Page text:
Pierre Trudeau, 1919-2000

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Pierre Trudeau, who died Thursday in Montreal at age 80, served an almost uninterrupted 16 years as Canada's prime minister, from 1968 until his resignation in 1984. Flamboyant, determined and occasionally quixotic, Trudeau helped establish Canada's modern identity, opened its eyes to the wider world, and fought the Quebec separatist movement that threatened to split the country in two. Richard Duncan, former Ottawa bureau chief (and TIME.com editor), remembers Trudeau from the years he covered him.

I think of Pierre Trudeau as the first big-time postmodern politician. He loved to repudiate conventional partisan ideologies, and if in the end that served his partisan goals, well, there would be just the little Gallic upturn at the corners of his mouth. He had a near-perfect understanding of the possible uses of celebrity. With a little jacknife off the low board here if a photographer was positioned right, a lively judo tussle there (again, photographers were present), a rose in his buttonhole, a pretty woman on his arm, he knifed through dowdy Canadian politics like the classy skier he was — moving gracefully, radiating energy and freedom, yet somehow making all the gates.

He was sardonic, often arrogant, prone to lecture. In parliamentary debate, his style drove the good solid Tories of the opposition into spasms of rage. His shoulders would sag with boredom at a question, his head would sink down and sidewise and he would begin a soft singsong response to a hostile inquiry, radiating contempt. When aroused, he was a different animal. His chin would jut and he would sneer, spitting out answers.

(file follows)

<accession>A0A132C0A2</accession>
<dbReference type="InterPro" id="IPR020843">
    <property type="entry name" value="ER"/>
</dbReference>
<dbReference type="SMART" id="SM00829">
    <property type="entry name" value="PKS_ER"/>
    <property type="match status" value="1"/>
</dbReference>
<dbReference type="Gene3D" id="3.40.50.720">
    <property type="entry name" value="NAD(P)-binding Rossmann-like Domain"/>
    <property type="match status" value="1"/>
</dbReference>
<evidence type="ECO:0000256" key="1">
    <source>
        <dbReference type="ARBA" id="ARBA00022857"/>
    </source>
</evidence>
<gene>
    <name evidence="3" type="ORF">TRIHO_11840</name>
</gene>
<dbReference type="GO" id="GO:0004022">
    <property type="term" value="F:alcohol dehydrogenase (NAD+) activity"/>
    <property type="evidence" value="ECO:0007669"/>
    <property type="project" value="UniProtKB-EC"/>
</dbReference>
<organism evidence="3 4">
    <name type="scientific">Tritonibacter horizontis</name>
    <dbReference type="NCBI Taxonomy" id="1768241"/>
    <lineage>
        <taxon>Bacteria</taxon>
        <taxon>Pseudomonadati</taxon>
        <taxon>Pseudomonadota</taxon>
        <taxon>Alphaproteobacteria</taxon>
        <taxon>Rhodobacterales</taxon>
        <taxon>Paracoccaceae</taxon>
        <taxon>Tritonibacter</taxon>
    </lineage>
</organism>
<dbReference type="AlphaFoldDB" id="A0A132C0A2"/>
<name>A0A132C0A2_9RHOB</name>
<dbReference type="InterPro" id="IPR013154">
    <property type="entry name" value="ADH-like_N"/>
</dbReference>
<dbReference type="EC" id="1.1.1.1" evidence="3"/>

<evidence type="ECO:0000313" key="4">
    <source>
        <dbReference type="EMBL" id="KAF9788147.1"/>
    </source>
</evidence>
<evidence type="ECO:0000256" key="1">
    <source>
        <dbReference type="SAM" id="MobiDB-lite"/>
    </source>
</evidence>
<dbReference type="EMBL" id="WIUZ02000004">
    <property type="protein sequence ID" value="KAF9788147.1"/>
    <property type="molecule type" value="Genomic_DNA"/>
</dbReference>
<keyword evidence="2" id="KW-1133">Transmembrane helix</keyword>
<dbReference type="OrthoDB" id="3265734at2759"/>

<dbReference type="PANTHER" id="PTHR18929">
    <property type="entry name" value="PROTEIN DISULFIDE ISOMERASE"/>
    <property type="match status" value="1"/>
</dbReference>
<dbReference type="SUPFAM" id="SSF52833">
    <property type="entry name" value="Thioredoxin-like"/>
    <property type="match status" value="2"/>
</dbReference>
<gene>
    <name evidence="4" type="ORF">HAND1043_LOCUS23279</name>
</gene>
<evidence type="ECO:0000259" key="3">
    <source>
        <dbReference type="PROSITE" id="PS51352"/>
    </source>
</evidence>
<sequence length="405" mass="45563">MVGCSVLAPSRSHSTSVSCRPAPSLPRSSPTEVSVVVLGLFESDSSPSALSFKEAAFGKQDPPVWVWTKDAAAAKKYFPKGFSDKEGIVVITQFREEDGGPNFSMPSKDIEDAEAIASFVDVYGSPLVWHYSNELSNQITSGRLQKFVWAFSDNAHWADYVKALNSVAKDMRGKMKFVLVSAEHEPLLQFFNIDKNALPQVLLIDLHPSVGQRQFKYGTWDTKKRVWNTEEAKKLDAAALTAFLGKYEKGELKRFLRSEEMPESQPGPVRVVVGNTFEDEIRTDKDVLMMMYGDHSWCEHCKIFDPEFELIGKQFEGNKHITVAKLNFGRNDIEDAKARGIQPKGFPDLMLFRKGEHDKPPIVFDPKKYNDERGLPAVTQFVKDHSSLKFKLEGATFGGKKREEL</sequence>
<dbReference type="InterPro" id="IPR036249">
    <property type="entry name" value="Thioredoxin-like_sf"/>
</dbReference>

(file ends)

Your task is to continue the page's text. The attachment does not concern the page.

One memorable afternoon in the House of Commons he sat at his desk while the Tories attacked him, and then, with exaggerated mouth movements, he responded almost silently: "Fuck off." In fury, the Tories appealed to the Speaker to discipline the prime minister, but the Speaker managed not to hear the insult. Trudeau did it again, turning slightly so the press gallery could be sure. He was not called to order. As in most things, he got away with it.

There's a danger that Trudeau will be remembered more for his style than for his achievements. That would be a big mistake. It seemed at the time that he was holding Canada together, and historians haven't challenged that evaluation yet. He used the army against Quebec terrorists, while forcing the English-speaking provinces to make services and education available in French. He led a rethinking of the entire constitutional structure of the country and its relationship with England, both through his own legal expertise and through his incessant challenging of the status quo. ("Why should I sell your wheat?" he asked a meeting of western farmers who were complaining about federal marketing arrangements, and it took months for his subordinates to cajole farm leaders down from the roofs of their silos.) He turned Canada's attention toward Asia, proclaiming a new orientation toward the "Pacific Rim" 20 years before that phrase became a byword in the U.S.

He was smarter than most politicians and worked harder. In contrast to the agonies of the U.S., struggling through Vietnam under Richard Nixon in those days, Trudeau's Canada was an energetic, mostly hopeful place, enlightened with debates about important things and enlivened by a new sense of style. Some of that faded, as did Trudeau's verve, as his private life went wrong.

But he presided over some special years in Canadian life.